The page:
The Chiba International Ekiden, the first edition of which was held in 1988, will this year be contested on Thursday 23 November, which is a national holiday in Japan.
The Ekiden will be contested on the standard six stage course (5Km, 10Km, 5Km, 10Km, 5Km, 7.195Km) over the marathon distance. The distances for each section in the Ekiden race fell in with the recognized standard for the record purpose last year, and witnessed the Kenyan men’s team win in a World Road Relay record of 1:57:06.
Thirteen teams (KEN, USA, AUS, GBR, RUS, AUT, POL, SWE, BEL, CHN, JPN, Japan Collegiate and Chiba prefecture) from eleven countries will contest the men’s race, while fourteen teams (KEN, USA, AUS, GBR, RUS, ROM, UKR, POL, BLR, CHN, KOR, JPN, Japan Collegiate and Chiba prefecture) from twelve countries will contest the women’s race.
MEN’s Relay – Kenya the hot favourites
Four of the six team members from the last year’s World record setting Kenyan team will be running in Chiba, and thus Kenya is the outstanding favourite. Last year their second stage runner, Martin Mathathi, established a huge stage best. He covered the 10Km stage in 27:12, 40 seconds ahead of the second place runner – Yuki Sato. In April of this year, Mathathi was third at the long course in the 2006 World Cross Country Championships, only four seconds behind Ethiopian cross maestro Kenenisa Bekele. Mathathi was also fifth at the 10,000m in the 2005 World Championships in Helsinki. Mekubo Mogusu, who set the stage best in the 10Km fourth stage last year, is also back. On 5 November at the Japan College Ekiden Championships, Mogusu recorded a new stage best, 56:31 for the 19.7Km anchor leg. Josephat Ndambiri, the lead off runner for Kenya last year, ran 27:04.79, a Japanese all-comers record, on 30 September. One of the new runners on the Kenyan team, Sammy Korir, also possesses great credentials. He has the second fastest marathon of all-time, 2:04:56, to his credit.
Jon Brown of Great Britain, who will be running the Fukuoka Marathon in a week and a half will tune-up in the Chiba Ekiden. Brown, of course, was fourth at the marathon in both the 2000 and 2004 Olympic Games. A few young Japanese runners also deserve some attention: Kensuke Takezawa recorded the third fastest 5000m time by Japanese, 13:22.36, on 30 August; Yuki Sato, who has the fastest 10,000m and second fastest 5000m time of the year in Japan, was fourth at 10,000m in the 2005 World University Games, and recorded the second fastest time for the 10Km second stage last year.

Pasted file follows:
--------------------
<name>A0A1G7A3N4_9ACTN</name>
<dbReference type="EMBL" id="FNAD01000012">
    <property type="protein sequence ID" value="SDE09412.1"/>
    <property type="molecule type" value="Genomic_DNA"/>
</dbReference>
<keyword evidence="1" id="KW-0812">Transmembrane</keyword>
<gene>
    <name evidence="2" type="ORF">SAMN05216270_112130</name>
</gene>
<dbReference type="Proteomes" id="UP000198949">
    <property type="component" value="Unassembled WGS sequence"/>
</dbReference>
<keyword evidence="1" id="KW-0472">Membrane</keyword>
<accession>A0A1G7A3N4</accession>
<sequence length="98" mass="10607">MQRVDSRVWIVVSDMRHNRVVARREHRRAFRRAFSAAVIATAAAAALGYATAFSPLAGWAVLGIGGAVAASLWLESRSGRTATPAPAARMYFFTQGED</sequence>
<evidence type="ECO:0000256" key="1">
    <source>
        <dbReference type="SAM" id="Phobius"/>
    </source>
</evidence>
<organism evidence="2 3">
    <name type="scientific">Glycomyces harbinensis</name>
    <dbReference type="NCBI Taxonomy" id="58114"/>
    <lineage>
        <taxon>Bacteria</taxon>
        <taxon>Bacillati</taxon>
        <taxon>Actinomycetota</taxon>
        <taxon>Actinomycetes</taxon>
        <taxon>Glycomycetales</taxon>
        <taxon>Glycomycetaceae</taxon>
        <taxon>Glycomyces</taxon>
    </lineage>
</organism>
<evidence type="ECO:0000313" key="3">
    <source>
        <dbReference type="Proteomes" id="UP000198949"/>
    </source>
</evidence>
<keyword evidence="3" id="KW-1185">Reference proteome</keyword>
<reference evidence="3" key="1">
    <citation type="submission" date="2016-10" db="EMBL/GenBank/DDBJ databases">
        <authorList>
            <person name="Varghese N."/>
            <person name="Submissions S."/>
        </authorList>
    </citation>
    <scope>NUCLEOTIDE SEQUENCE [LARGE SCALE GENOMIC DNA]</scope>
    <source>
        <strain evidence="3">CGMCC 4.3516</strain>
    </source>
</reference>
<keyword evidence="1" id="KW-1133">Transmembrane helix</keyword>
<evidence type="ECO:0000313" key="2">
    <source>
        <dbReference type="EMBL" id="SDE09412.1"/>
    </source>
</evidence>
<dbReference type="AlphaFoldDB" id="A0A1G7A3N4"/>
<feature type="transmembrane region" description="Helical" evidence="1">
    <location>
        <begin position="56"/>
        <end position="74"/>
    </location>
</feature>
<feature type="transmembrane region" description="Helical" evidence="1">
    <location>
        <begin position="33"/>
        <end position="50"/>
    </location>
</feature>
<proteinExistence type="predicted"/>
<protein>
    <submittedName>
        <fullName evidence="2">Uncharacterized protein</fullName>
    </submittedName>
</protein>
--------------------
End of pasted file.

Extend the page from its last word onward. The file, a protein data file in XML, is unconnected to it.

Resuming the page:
The focus of the race will be whether the Kenyan team can improve their World record? Their chances of victory are huge, and are likely either to run away from the competitions from the stage one, or perhaps Martin Mathathi will break away from the competition in the second stage like he did last year.
The women’s race should be more competitive with Kenya and Russia the most favoured teams in the pre-race predictions. Four of the six runners from the last year’s winning Kenyan team are back to run in Chiba. This year’s Kenyan team includes Catherine Ndereba, her sister Anastasia Ndereba, Lucy Wangui, Evelyne Kimwei, Philes Ongori and Jane Wanjiku. Catherine Ndereba, of course, is the 2003 World Marathon champion and the silver medallist at both the 2004 Olympics and 2005 World Championships. Lucy Wangui, a Kenyan who runs for Suzuki, is the 2006 Commonwealth Games champion at 10,000m. She was also fourth at the 5000m at those games in Melbourne. Evelyne Kimwei, who runs for Sunix, ran 31:16.50 10,000m on 21 October and a 1:08:41 Half marathon on 19 November, while Ongori Philes, a lead-off runner for Kenya last year, recorded 31:18.85 for the 10,000m on 30 September.
The Russian team is quite formidable. Four of the six runners on the last year’s team, who finished third last year, are back. This year’s team includes Inga Abitova, Lidia Grigoryeva, Galina Bogomolova, who finished first, third and fourth respectively at 10,000m in the 2006 European Championships. Liliya Shobukhova, silver medallist at both the 2006 World Indoor Championships and 2006 European Championships, and the World indoor record holder for 3000m is also on the team.
On paper, the Russian team with three sub-31 minutes 10,000m runners, maybe the slight favourites. However, four runners on the Kenyan team compete for Japanese Corporate Ekiden team, and thus are more familiar with running the Ekiden.
Ken Nakamura for the IAAF
Some of the elite runners and the highlights of their careers
Seventh at the Marathon in the 2002 Commonwealth Games, Marathon PR 2:09:49; 10000m PR 27:51.27
10,000m PR 27:54.93
Great Britain and Northern Ireland
Fourth at the Marathon in the 2000 & 2004 Olympics
Josephat Muchiri Ndambiri:
10,000m PR 27:04.79 - JPN All comers record
Marathon PR 2:04:56 – Second in the all-time list
Martin Irungu Mathathi:
Third at the 2006 World Cross Country Championships, Fifth at 10000m in the 2005 World Championships
Tenth at Marathon in the 2003 World Championships
5000m PR 13:22.36;Yuki Sato Fourth at 2005 World University Games
2003 World Marathon Champion, Second at marathon in the 2004 Olympics & 2005 World Championships
2006 Commonwealth Games 10,000m champion, Third at 5000m in the 20006 CWG
10,000m PR 31:16.50
10,000m PR 31:18.85
Marathon PR 2:28:17; 10,000 PR 31:48.28
2006 European Champion at 10,000m, 10,000m PR 30:31.42
Silver medallist at 3000m in the 2006 World Indoor Championships, Silver medalist at 5000m in the 2006 European Championships
Fourth at 10,000m in the 2006 European Championships, 10,000m PR 30:35.90
Silver medallist at 10000m in the 2006 European Championships, 10,000m PR 30:32.72
First at the 10,000m in the 2005 World University Games
Second at half marathon at the 2005 World University Games
Twelfth at 3000mSC in the 2005 World Championships
Asian Record Holder at 3000mSC